Retirement plan committees are important; they set the direction and priorities of the company’s retirement plan. These actions (or inactions) can have a huge impact on how successful employees are at preparing for retirement.
For some plan sponsors, overseeing an organization’s retirement plan can be an overwhelming and taxing exercise. Many companies recognize this and choose to establish groups to manage and make decisions about this important employee benefit. Retirement plan committees play an integral part of managing investment options for plan participants, providing fiduciary oversight, and working toward the goal of plan success.
Although retirement plan committees aren’t a legal requirement, establishing one allows for a designated group to be tasked with plan management, investment decision-making, and fiduciary responsibility.
A retirement committee’s collective expertise can also better address the increasing complexity of governing rules and regulations that primarily stem from the Employee Retirement Income Security Act (ERISA), which sets the minimum plan governance standards to provide protection for participants.
A plan fiduciary must always act solely in the interest of the participants, although there is some confusion about who exactly the fiduciaries are. According to one study, nearly 1 out of 3 plan sponsors do not see themselves as plan fiduciaries, which is a big problem since a plan fiduciary can be held personally liable for restoring any losses to the plan.
Retirement plan fiduciaries are either named in the plan document or considered as such based on the activities they perform. The primary responsibilities of fiduciaries are the:
Consultants can play a vital role in helping plan sponsors establish and maintain a retirement plan committee. In addition to providing financial investment expertise, they may give operational insight for the committee and recommend experts outside the company for additional support.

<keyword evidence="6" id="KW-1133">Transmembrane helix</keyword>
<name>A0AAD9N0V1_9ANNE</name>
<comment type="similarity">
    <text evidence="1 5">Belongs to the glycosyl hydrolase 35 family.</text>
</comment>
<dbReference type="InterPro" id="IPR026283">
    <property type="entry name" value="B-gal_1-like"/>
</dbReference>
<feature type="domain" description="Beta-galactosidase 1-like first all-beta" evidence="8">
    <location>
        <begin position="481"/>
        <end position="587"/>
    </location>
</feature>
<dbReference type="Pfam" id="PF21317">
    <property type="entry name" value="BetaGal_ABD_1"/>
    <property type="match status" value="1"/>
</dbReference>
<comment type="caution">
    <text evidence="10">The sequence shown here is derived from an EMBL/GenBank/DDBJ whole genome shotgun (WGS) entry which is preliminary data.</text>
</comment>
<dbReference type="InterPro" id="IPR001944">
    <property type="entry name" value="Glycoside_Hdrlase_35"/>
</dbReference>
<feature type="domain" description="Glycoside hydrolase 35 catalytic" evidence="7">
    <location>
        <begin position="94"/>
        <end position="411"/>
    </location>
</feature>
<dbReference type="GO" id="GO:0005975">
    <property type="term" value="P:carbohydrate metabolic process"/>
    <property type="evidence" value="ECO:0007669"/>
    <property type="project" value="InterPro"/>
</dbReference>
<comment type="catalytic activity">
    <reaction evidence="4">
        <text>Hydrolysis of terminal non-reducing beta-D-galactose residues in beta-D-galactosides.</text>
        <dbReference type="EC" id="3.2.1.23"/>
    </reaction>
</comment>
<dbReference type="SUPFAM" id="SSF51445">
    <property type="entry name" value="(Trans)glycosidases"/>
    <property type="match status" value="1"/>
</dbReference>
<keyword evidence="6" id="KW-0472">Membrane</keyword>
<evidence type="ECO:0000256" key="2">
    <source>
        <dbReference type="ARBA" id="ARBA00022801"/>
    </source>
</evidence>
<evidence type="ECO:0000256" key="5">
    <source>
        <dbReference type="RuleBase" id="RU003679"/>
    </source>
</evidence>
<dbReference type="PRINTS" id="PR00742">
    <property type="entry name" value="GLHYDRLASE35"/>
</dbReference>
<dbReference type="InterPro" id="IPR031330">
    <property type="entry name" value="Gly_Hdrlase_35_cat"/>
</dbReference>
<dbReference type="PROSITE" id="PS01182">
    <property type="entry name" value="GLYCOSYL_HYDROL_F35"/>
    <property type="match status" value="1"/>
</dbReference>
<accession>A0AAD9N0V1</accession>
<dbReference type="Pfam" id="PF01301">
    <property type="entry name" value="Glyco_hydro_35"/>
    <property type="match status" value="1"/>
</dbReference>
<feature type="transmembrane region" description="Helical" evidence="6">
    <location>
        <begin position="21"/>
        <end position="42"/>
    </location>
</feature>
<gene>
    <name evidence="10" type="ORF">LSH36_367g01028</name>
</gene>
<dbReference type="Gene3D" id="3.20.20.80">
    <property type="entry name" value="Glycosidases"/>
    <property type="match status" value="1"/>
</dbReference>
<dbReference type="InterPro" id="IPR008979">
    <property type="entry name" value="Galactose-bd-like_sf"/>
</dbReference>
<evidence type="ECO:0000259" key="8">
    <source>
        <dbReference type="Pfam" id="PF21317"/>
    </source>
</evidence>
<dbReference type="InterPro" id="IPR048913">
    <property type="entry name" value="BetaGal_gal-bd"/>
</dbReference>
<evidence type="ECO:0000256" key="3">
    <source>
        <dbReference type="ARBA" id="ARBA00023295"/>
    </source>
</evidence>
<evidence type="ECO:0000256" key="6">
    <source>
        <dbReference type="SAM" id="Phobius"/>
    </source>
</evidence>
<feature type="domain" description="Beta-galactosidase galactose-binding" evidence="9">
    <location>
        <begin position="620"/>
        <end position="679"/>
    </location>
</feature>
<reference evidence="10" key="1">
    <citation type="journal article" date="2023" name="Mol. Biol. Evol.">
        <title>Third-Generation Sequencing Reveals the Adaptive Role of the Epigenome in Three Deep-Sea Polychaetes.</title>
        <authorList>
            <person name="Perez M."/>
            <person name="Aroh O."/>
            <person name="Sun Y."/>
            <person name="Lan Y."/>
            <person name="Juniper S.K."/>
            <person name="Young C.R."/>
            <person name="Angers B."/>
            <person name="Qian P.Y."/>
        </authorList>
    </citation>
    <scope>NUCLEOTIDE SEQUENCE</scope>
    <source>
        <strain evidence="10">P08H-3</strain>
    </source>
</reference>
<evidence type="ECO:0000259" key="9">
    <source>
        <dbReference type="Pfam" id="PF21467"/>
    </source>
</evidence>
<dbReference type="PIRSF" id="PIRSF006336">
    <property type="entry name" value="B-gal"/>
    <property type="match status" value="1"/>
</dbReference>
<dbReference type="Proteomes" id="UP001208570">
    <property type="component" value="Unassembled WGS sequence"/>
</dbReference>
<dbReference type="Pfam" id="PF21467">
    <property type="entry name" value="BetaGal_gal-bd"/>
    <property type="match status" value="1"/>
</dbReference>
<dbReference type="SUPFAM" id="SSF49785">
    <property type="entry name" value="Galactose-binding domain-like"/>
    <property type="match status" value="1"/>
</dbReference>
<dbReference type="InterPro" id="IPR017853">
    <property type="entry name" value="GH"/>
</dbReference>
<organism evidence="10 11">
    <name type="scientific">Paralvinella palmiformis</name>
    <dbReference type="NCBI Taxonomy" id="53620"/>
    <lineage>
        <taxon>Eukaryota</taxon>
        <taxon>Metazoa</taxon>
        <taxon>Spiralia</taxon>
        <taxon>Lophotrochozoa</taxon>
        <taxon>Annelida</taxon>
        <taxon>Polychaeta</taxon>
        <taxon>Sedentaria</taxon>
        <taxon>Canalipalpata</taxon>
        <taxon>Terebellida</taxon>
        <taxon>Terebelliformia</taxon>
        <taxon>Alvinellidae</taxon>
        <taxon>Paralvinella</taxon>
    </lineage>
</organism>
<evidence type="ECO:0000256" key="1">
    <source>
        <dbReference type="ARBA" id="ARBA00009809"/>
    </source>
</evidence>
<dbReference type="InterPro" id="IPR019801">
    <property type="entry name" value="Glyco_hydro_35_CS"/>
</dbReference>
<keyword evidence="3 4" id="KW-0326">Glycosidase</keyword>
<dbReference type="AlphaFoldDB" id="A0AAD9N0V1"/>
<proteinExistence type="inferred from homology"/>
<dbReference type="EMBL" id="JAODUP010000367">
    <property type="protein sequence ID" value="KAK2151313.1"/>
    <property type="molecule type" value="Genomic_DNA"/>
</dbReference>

A consultant may also provide education and guidance regarding fiduciary best practices, regardless of the size of your investment committee.
For many companies, the retirement plan committee will include the plan administrator, members from the company who have financial or benefits responsibility and additional members who provide needed experience.
Lawyers with ERISA expertise can help committees navigate regulation changes that affect retirement plans as well as provide protection from litigation exposure; approximately two-thirds of organizations that have legal counsel participate in committee meetings. However, only half of organizations with fewer than 1,000 plan participants have legal counsel, in contrast to the nearly 92% of organizations with more than 5,000 participants.
Legal expertise is particularly necessary as in recent years, retirement plans have experienced an uptick in legal challenges. In 2020 alone, there was a fivefold increase from the previous year in class action lawsuits challenging 401(k) plan fees.
Setting a meeting schedule is dependent on the size and complexity of the plan. Many retirement committees meet quarterly, but nearly 40 percent of small organizations meet semi-annually.
After a retirement plan committee has been organized, a governing document is established to outline the responsibilities, procedures, and processes to follow. Creating an investment policy statement is another key step that will help align the plan’s objectives and investment approach.
The committee should consistently monitor the plan’s investment performance against benchmarks and review adherence to compliance processes.
In the 401(k) world, the process that led to your decision may be more critical than the decision itself. Documenting everything from committee meeting discussions to the rationale behind service provider selections to investment policies are all equally important.
Consistent employee communication is a cornerstone of any committee’s duty and should cover at a minimum, enrollment periods, contribution limits and matches, and plan information and fees.
The success of a retirement plan committee can have a much greater impact than what meets the eye. While it may seem like an administrative obligation, the reality is that the members’ efforts are playing an active role in helping fellow employees pursue their retirement goals.
This article is for educational purposes only. The tax and legal references attached herein are designed to provide accurate and authoritative information with regard to the subject matter covered and are provided with the understanding that LoVasco Consulting Group is not engaged in rendering tax or legal services. If tax or legal advice is required, you should consult your accountant or attorney. LoVasco Consulting Group does not replace those advisors.
Securities and Investment Advisory Services offered through M Holdings Securities, Inc., a registered broker dealer and Investment Advisor, member FINRA / SIPC. LoVasco Consulting Group is independently owned and operated.
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